Wednesday, December 24, 2014

Such Pleasure in Small Hours by Ilyse Kusnetz

Ilyse Kusnetz's beautiful debut collection 
I've had this book on my desk for several weeks. It makes me happy to see it there. I've reread the poems several times learning bits of history and art, geography and life. I'm also in love with the cover -- the artwork, Papilla Estelar,  by the Spanish-Mexican artist, Remedios Varo. Varo was a close friend of Leonora Carrington, a British-Mexican artist whom I'm very interested in and whom I've posted about recently.

Papilla Estelar by Remedios Varo
But it's the poems we come to a book for, the art is a lovely extra. And perhaps the best of both worlds is the combination of poems about art -- ekphrastic poems. Small Hours includes many -- here is one that I fell in love with --- I'm a sucker for blue.

WOMAN IN A HAMMOCK, 1916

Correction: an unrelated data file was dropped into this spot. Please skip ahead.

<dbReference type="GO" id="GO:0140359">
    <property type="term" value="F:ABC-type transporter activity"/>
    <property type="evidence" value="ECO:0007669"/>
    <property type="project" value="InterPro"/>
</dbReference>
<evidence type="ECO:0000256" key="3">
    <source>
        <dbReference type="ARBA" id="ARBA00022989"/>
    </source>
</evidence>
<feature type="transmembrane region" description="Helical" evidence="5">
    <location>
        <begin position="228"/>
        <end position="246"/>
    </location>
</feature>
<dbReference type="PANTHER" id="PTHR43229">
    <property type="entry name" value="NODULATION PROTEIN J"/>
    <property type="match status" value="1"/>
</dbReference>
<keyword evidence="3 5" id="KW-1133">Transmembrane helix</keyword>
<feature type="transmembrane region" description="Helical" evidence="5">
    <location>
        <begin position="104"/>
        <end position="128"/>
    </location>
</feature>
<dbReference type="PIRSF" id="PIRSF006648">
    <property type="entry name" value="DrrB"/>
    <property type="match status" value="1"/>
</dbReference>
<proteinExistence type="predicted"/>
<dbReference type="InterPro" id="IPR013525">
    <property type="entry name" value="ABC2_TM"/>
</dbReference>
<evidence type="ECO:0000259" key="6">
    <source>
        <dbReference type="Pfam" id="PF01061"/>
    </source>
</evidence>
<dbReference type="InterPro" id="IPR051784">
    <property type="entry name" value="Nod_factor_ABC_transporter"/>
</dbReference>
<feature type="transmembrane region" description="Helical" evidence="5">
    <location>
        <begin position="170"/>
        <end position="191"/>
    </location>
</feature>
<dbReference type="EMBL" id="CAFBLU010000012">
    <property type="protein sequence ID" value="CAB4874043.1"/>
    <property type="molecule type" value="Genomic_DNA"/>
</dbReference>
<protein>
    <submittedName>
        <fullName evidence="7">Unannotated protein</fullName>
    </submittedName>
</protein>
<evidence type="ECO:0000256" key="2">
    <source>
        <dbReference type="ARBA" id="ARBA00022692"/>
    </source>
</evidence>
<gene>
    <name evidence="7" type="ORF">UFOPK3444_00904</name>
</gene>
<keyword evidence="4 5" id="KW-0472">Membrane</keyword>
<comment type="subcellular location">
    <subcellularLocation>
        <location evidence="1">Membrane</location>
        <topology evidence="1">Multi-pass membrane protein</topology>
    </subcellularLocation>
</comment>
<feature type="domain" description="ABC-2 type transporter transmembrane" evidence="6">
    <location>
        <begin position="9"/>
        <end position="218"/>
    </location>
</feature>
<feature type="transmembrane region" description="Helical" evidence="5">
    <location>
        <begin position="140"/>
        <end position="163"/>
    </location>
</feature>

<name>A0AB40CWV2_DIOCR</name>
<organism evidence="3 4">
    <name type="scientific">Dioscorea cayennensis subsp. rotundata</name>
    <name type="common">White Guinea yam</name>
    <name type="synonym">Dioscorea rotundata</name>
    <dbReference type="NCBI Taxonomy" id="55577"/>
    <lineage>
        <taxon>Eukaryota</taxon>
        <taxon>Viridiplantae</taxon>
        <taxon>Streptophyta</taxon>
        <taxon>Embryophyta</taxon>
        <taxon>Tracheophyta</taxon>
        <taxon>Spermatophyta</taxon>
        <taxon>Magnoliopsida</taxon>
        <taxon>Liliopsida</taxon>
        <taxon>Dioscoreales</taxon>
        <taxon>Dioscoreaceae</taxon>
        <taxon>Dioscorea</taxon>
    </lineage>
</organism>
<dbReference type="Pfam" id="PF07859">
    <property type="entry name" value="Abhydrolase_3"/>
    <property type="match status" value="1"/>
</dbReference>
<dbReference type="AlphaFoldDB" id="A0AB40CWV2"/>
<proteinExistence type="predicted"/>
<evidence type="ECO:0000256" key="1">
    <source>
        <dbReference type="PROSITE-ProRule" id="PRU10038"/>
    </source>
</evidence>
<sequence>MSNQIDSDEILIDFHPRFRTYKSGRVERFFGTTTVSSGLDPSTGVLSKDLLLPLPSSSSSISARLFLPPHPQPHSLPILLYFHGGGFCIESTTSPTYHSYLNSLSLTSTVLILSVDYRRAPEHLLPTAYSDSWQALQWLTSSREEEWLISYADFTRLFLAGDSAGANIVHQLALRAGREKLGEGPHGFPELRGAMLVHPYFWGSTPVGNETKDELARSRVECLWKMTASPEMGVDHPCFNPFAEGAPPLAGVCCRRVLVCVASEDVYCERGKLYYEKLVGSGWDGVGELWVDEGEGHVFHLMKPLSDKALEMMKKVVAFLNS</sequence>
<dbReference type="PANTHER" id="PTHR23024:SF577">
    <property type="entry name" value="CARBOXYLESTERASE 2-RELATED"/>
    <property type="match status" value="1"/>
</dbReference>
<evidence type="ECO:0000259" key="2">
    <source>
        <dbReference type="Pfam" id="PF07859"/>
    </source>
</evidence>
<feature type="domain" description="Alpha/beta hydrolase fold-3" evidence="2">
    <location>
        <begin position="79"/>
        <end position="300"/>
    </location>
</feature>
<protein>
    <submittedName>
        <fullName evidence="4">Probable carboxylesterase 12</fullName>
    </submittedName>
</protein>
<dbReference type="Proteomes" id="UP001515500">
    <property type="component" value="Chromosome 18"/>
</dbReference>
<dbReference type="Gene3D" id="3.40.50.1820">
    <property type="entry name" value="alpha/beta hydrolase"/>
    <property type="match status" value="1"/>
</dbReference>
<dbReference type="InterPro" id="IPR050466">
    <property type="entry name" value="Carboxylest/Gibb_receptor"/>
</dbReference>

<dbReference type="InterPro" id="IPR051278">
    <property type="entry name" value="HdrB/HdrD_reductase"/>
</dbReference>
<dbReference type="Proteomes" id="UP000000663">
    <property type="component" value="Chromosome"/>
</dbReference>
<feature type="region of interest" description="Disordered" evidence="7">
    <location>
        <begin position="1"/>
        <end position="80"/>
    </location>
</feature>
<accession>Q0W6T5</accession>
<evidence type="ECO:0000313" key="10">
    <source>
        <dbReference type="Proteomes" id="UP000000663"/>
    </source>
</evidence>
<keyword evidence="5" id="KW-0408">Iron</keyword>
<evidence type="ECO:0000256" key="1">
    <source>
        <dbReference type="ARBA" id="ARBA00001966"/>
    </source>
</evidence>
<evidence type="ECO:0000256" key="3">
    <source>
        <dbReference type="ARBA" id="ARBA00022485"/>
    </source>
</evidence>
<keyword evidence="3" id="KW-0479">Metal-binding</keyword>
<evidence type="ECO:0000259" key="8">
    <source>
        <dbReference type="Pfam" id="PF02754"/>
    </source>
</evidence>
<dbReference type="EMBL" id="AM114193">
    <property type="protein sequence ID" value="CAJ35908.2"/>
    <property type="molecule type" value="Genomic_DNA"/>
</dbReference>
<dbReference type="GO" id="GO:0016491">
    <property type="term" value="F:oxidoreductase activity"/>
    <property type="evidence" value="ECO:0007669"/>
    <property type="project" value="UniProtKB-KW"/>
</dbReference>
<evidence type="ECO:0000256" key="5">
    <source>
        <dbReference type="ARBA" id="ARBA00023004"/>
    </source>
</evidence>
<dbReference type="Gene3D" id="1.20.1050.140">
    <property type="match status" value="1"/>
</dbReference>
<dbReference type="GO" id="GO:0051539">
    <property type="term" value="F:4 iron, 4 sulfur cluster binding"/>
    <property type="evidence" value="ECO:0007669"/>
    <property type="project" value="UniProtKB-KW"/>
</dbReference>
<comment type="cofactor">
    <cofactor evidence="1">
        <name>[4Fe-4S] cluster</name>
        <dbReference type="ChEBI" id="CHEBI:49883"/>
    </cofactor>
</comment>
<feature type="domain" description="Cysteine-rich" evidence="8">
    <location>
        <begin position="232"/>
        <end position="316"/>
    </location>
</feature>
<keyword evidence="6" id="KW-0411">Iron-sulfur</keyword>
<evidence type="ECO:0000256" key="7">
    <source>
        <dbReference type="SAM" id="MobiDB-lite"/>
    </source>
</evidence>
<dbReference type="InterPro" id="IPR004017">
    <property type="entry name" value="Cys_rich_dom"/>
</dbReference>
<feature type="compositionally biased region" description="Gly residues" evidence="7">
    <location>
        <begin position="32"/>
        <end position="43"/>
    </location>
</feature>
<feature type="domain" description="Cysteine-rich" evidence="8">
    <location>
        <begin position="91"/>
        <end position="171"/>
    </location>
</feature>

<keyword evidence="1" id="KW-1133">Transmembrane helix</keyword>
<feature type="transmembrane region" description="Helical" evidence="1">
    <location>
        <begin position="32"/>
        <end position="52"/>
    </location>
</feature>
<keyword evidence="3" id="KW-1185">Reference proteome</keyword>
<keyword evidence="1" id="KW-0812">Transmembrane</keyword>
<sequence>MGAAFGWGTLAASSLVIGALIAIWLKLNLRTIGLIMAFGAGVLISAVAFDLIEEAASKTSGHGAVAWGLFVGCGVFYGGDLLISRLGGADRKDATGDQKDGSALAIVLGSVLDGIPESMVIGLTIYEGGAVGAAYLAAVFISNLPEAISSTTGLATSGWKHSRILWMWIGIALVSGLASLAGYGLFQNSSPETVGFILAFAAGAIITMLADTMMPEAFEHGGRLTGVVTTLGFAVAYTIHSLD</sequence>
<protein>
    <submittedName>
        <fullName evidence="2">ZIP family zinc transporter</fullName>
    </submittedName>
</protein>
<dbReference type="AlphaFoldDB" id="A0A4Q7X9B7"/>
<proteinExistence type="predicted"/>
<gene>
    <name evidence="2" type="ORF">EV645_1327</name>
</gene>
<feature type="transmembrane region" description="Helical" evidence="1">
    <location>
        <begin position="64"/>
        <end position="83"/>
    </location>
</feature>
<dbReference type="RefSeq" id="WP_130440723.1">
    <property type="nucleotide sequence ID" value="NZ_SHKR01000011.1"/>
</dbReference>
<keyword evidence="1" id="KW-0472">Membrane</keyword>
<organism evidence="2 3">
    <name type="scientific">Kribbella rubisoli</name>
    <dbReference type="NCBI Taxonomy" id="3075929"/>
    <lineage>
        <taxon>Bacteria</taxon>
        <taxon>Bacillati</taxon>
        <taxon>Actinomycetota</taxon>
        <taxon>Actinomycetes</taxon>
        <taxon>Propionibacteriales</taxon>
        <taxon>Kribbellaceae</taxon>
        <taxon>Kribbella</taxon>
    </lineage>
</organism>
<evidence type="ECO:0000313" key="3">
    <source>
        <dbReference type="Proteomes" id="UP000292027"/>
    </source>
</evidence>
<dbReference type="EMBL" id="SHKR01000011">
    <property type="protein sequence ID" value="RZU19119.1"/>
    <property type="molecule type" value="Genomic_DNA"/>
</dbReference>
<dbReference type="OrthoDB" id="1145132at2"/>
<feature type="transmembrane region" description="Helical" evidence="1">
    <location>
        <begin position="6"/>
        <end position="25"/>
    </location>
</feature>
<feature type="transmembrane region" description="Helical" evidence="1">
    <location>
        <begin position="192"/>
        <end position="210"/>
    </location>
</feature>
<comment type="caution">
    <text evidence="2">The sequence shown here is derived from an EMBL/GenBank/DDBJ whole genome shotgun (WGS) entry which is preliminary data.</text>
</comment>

(Fredrick Carl Frieseke)

Frieseke paints her sun-dappled,
dissolving into a world of blue--
French, cobalt, periwinkle, cerulean,
the lapis of afternoon dreams,
a violet of the mind.
Even her pink face is blue.
Tea things laid, silver-blue vapor
curled like an orchid in her cup,
the ashen-blue shadows of roses
rising on the porcelain teapot.
Blue, the straw-hatted nanny
clutching her mistresses infant, who plucks
at the edge of his blanket,
spread like a lavender cloud
across the hammock where
his mother lies, a sheen of blue
like a wintry mask, glazing her cheeks.
Bluest of all, an indigo fan
she holds in her hand
too heavy with blue to move.
Beyond the garden wall
the world ignites in shades of red---
ruby, crimson, scarlet, poppy.

Woman in a Hammock, 1916 by Frederick Carl Frieseke


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